The iOS 10 Phone and Contacts apps look the same as before utilizing a clean interface and you can force press here and there for some quick actions. Blacklist is available for those needing this feature.
The Phone app has been opened to third-party messengers such as Skype, Viber, and WhatsApp and those can now share the same in-call screen as your phone calls. Even better, you can assign numbers within your phonebook to make calls through Viber or Skype by default, no need of switching apps whatsoever.
FaceTime is naturally available for all compatible iOS and Mac devices and allows you to make free voice and video calls to any other FaceTime-enabled device. The same goes for iMessage - once enabled you can send free text and multimedia content, including voice-recorded messages, to any other iMessage-enabled Apple gadget.
Apple is also offering Wi-Fi calling. If your carrier supports it, your phone can be set to automatically place calls over Wi-Fi whenever you prefer. Some carriers won't even count the talk time generated over Wi-Fi against your monthly allotment.
As usual we've tested the new stereo loudspeaker setup performance of the iPhone 7. It is the loudest iPhone to date and its two speakers are equally loud and with excellent sound quality. It posted a Good score on our test, but its total is just 2dB shy of the Very Good mark so it's a solid improvement over the previous iPhones.
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Apple decided to freshen up its Messages app this year and it made some serious upgrades on its clean and easy to use messaging client. The good news is the interface remained very much the same.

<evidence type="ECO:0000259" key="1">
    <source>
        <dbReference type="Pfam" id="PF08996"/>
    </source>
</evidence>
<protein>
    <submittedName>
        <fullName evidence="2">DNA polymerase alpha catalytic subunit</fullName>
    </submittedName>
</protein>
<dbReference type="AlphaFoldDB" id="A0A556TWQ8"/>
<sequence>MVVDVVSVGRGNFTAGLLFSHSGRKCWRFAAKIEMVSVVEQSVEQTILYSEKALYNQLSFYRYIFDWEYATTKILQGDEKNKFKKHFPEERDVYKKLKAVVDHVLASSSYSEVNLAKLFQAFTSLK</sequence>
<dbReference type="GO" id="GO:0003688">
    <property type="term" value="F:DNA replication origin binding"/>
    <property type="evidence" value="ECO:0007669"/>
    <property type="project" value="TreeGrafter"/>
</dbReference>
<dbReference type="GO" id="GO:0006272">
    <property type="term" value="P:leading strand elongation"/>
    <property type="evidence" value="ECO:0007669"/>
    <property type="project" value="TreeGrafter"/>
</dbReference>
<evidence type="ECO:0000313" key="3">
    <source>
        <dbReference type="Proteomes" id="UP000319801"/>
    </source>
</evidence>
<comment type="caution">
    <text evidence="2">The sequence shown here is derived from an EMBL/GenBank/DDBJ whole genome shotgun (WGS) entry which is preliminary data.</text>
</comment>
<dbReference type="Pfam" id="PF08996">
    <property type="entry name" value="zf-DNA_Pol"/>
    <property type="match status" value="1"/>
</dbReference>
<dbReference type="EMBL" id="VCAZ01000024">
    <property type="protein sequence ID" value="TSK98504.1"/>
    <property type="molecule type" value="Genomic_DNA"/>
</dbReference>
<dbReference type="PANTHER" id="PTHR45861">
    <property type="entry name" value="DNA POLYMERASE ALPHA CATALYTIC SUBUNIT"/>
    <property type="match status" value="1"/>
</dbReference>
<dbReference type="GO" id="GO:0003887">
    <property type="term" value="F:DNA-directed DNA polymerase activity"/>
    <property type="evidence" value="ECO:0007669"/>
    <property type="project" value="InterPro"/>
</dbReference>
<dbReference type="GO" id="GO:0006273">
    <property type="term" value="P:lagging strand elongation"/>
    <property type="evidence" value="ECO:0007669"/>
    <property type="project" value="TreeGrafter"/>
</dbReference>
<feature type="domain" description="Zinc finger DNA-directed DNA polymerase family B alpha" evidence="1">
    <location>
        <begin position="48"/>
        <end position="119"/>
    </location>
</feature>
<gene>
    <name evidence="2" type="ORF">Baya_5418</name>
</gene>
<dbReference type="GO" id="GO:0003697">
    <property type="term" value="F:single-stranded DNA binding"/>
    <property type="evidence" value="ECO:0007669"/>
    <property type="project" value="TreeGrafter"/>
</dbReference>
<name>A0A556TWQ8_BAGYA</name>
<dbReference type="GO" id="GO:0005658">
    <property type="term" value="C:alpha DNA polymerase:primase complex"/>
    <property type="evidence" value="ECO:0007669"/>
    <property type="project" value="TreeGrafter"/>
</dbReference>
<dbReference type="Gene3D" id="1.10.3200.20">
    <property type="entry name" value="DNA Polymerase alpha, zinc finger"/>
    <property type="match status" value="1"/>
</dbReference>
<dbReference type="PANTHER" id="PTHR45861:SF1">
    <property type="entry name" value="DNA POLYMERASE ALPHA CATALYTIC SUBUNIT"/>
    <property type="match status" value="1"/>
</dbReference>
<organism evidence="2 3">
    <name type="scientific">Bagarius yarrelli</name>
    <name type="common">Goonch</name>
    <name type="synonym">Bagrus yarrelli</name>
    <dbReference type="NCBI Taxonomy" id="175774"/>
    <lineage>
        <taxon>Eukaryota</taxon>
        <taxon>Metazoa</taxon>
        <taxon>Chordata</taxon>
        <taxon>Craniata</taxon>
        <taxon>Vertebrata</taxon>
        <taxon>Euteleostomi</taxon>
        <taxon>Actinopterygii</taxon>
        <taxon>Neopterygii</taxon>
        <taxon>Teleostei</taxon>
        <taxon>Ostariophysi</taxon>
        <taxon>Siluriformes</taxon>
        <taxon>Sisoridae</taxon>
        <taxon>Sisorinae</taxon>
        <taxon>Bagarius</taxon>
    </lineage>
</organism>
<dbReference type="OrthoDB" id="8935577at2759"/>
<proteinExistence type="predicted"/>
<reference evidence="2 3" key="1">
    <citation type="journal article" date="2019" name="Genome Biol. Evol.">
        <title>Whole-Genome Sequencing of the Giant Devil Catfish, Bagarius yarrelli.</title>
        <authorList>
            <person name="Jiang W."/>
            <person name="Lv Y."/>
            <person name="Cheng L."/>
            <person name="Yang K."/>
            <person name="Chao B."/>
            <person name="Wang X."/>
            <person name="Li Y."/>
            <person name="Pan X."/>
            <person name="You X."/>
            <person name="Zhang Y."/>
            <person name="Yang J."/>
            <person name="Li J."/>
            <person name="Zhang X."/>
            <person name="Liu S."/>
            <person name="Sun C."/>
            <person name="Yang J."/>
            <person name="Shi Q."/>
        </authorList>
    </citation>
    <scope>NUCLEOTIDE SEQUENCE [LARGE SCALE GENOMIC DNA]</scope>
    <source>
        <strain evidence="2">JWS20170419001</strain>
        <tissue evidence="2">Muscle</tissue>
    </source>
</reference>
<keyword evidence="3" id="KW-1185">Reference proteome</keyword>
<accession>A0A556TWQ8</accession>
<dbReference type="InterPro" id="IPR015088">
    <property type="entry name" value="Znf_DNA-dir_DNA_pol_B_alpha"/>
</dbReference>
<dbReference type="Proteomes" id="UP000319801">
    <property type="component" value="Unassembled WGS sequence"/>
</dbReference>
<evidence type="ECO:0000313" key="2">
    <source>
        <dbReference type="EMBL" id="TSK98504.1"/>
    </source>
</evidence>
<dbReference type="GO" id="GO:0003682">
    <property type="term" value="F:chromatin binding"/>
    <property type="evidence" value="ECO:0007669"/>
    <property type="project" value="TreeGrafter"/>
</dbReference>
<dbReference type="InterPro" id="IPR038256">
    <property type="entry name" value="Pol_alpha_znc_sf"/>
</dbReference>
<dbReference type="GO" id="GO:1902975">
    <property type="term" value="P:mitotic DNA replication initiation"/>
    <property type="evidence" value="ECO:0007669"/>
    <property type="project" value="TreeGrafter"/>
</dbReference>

You can now change the look of the messaging bubbles, but not in a traditional way. You can add bubble animations and your friends can all see if you are shouting or whispering with the new pop-up animations and styles.
You can also send handwritten text. There is also support for full screen animations for occasions like birthdays or national holidays. You can now wish someone Happy birthday and balloons will appear on screen, typing congratulations makes confetti fall down. You can also get these for any text by typing your message and then pressing and hold the send button to get to screen effects panel. Theres balloons, confetti, lasers, fireworks, and shooting star.
You can even make invisible messages where your friends need to scrub the screen to reveal them.
The cool drawings and heartbeats introduced with the first Apple Watch are now available in Messages, too. There are also new emojis, word to emoji translation, new predefined quick replies which appear as badges in the conversation.
One of the biggest addition to Messages is the Sticker support. You can download sticker packs from the App Store (Viber says 'Hi').
Another small addition is that now when you past a URL, iMessage will show a link preview. This works for all kinds of links but if its a YouTube link then you can even play the video in line within iMessage. Same goes for Apple Music links, where if the other person is subscribed they can play the track within iMessage itself.
Finally, the Messages app has been also opened to third-party apps and now you can send money, add or edit pictures, share content straight within the Messages interface. Apps can vary in functionality. The recently released Tinder app, for example, lets you send a stack of photos to someone that they can then swipe on and vote. There is also a built-in app that lets you search for any image and GIF and paste it quickly in the chat. Over time we will see what this functionality is truly capable of.